Organization helps outfit Southeast children

Wayne Stevens, President and CEO of United Way of Southeast, watches as clothes gathered by the Kids in Distressed Situations program are readied to be sent to Sitka social-service groups. Photo by United Way staff.

A nationwide program is shipping new clothes to needy children in Southeast communities.

New York-based Kids in Distressed Situations sends several shipments a year to Anchorage-based Cook Inlet Tribal Council. The clothes are then delivered to organizations around the state.

Jennifer Treadway coordinates the program for United Way of Southeast Alaska.

“They take any of the clothes that didn’t sell. It’s like (the clothes have) Kermit and no one wants Kermit, they want Mickey Mouse,” Treadway said. “It’s all new clothes; none of it is used.”

Shipments, including this month’s, can also include children’s books, baby products and toys.

Boxes of clothes are stored by World Wide Movers, waiting wait to be shipped to social-service groups. Photo by United Way staff.

Treadway says the program also covers older children.

“Our more recent shipment was a lot of children’s pajamas. But it also included some name-brand athletic T-shirts with different colleges (names). And the shipment before that was a bunch of shoes similar to Ugg boots, which was definitely geared toward teenage girls,” she said.

The Juneau-based United Way chapter works with member agencies and The Salvation Army to get the items to kids in need. They include low-income and homeless families, victims of domestic abuse and children with incarcerated parents.

Alaska Airlines, Alaska Marine Lines and Worldwide Movers provide free shipping and warehouse storage.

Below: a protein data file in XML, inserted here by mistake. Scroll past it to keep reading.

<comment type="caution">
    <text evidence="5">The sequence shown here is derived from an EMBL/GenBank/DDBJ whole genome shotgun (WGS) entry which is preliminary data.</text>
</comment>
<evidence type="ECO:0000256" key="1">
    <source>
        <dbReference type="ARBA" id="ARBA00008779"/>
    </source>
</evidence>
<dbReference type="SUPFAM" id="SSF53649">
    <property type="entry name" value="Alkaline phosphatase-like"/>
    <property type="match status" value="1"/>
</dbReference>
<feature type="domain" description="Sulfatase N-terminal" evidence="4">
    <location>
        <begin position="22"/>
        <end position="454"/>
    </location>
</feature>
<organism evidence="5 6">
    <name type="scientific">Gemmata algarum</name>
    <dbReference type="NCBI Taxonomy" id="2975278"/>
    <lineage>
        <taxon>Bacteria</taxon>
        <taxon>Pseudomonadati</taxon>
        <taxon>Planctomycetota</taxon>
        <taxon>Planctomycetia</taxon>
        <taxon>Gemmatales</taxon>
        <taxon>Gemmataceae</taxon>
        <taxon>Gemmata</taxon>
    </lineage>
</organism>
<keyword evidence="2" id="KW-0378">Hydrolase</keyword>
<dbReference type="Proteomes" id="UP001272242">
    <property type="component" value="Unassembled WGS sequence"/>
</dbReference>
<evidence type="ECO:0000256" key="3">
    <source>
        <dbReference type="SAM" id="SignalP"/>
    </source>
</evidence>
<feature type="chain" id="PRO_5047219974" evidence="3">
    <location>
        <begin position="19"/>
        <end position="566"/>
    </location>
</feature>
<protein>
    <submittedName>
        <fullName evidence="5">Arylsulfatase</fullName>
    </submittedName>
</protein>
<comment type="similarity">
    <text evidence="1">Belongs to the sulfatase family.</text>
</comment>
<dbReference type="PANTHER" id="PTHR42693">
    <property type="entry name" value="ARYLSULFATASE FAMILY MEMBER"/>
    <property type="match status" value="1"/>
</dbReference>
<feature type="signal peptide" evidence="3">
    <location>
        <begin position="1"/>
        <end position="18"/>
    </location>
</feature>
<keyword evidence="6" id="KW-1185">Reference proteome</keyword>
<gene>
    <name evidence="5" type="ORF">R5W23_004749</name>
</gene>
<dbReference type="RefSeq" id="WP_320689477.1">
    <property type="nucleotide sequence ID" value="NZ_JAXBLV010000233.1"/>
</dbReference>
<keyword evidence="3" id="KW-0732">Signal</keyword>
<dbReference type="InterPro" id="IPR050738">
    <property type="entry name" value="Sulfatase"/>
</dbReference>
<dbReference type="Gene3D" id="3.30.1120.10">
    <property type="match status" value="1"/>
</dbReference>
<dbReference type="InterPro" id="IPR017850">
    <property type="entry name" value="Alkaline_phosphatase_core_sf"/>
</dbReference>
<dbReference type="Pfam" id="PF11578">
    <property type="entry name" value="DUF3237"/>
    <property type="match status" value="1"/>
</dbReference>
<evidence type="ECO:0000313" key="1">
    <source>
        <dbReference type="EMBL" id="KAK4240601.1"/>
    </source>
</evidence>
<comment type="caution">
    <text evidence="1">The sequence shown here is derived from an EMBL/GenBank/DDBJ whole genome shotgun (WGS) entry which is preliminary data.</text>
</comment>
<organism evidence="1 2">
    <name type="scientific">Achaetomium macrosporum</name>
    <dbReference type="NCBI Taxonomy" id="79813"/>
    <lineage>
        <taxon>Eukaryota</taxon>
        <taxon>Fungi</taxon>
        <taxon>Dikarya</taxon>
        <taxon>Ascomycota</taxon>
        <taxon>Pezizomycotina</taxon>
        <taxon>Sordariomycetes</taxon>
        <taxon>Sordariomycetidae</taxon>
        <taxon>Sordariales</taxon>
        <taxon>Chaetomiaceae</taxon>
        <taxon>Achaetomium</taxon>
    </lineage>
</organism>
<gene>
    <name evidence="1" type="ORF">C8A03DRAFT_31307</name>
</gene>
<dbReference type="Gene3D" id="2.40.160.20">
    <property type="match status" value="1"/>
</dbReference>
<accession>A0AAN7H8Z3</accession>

Cook Inlet Tribal Council estimates the program serves about 8,000 families statewide.

This month, KIDS clothing went to: Aiding Women in Abuse and Rape Emergencies (AWARE), Catholic Community Service, Helping Hands, Sitka Counseling and Prevention Services, Sitkans Against Family Violence and St. Vincent de Paul, as well as Salvation Army Corps Community Centers in Haines, Hoonah, Juneau, Kake, Ketchikan, Klawock, Petersburg, Sitka, and Wrangell.

Recent headlines

  • dollar bill money macro

    Per diems driving special session costs

    Lawmakers who represent areas outside Juneau receive $295 for each day of the special session. Juneau lawmakers receive $221.25 per day.
  • Caroline Hoover proudly pins an Alaska Territorial Guard medal on the front of her father's parka during an official discharge ceremony held Oct. 17 in Kipnuk, Alaska. David Martin is one of three surviving members of the Alaska Territorial Guard's Kipnuk unit. A total of 59 residents of Kipnuk, who volunteered to defend Alaska in the event of a Japanese invasion during World War II, were recognized during the ceremony. Kipnuk residents who served with the Alaska Territorial Guard from 1942-1947 were members of a U.S. Army component organized in response to attacks by the Japanese on Pearl Harbor. (Photo by Jerry Walton, Department of Military and Veterans Affairs cultural resource manager and native liaison/public domain/Wikimedia Commons)

    16 Alaska Territorial Guard vets to be honored in Anchorage

    Sixteen veterans of the Alaska Territorial Guard will be honored at a discharge ceremony today. Four of them are from Western Alaska.
  • Don Andrew Roguska looks out from an upstairs window of an historic Juneau house he bought in 2016 to restore. Zoning regulations have prevented him from rebuilding in the same style. (Photo by Jacob Resneck/KTOO)

    Juneau mulls relaxing zoning rules for historic houses

    The historic houses in Juneau and Douglas were predominately built by miners and fishermen long before today's zoning was put into place. That's prevented homeowners from restoring or rebuilding homes in these neighborhoods without running into conflict with the city's zoning laws -- a temporary fix may be on the way.
  • Young joins Afghanistan war skeptics in Congress

    Alaska U.S. Rep. Don Young wants to know why Americans are still fighting in Afghanistan. He has co-sponsored a bill that would end funding for the war in a year, unless the president and Congress affirm the need for it.
X